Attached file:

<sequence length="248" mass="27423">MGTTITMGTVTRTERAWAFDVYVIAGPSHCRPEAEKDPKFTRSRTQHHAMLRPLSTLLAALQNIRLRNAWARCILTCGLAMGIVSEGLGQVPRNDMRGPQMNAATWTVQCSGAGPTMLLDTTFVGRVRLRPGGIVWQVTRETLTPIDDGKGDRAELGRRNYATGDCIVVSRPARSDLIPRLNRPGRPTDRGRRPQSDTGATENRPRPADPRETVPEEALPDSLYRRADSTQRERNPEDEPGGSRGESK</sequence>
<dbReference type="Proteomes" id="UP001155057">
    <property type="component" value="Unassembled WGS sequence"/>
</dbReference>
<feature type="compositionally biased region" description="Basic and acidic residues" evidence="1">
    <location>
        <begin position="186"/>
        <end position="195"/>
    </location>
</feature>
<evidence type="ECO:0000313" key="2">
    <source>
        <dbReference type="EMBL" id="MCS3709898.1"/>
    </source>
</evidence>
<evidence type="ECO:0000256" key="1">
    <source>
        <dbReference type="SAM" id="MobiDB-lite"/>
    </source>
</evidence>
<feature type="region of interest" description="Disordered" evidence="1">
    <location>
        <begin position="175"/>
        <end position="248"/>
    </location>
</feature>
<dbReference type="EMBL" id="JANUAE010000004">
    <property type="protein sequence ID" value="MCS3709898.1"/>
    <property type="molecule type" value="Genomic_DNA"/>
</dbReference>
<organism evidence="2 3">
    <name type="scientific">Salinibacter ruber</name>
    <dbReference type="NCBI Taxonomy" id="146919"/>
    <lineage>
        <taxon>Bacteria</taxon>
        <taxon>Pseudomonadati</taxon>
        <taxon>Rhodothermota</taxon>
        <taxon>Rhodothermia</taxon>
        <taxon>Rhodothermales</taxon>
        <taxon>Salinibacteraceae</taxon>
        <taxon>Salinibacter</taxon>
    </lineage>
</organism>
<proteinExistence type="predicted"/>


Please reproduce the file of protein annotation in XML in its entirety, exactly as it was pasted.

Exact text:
<sequence length="248" mass="27423">MGTTITMGTVTRTERAWAFDVYVIAGPSHCRPEAEKDPKFTRSRTQHHAMLRPLSTLLAALQNIRLRNAWARCILTCGLAMGIVSEGLGQVPRNDMRGPQMNAATWTVQCSGAGPTMLLDTTFVGRVRLRPGGIVWQVTRETLTPIDDGKGDRAELGRRNYATGDCIVVSRPARSDLIPRLNRPGRPTDRGRRPQSDTGATENRPRPADPRETVPEEALPDSLYRRADSTQRERNPEDEPGGSRGESK</sequence>
<dbReference type="Proteomes" id="UP001155057">
    <property type="component" value="Unassembled WGS sequence"/>
</dbReference>
<feature type="compositionally biased region" description="Basic and acidic residues" evidence="1">
    <location>
        <begin position="186"/>
        <end position="195"/>
    </location>
</feature>
<evidence type="ECO:0000313" key="2">
    <source>
        <dbReference type="EMBL" id="MCS3709898.1"/>
    </source>
</evidence>
<evidence type="ECO:0000256" key="1">
    <source>
        <dbReference type="SAM" id="MobiDB-lite"/>
    </source>
</evidence>
<feature type="region of interest" description="Disordered" evidence="1">
    <location>
        <begin position="175"/>
        <end position="248"/>
    </location>
</feature>
<dbReference type="EMBL" id="JANUAE010000004">
    <property type="protein sequence ID" value="MCS3709898.1"/>
    <property type="molecule type" value="Genomic_DNA"/>
</dbReference>
<organism evidence="2 3">
    <name type="scientific">Salinibacter ruber</name>
    <dbReference type="NCBI Taxonomy" id="146919"/>
    <lineage>
        <taxon>Bacteria</taxon>
        <taxon>Pseudomonadati</taxon>
        <taxon>Rhodothermota</taxon>
        <taxon>Rhodothermia</taxon>
        <taxon>Rhodothermales</taxon>
        <taxon>Salinibacteraceae</taxon>
        <taxon>Salinibacter</taxon>
    </lineage>
</organism>
<proteinExistence type="predicted"/>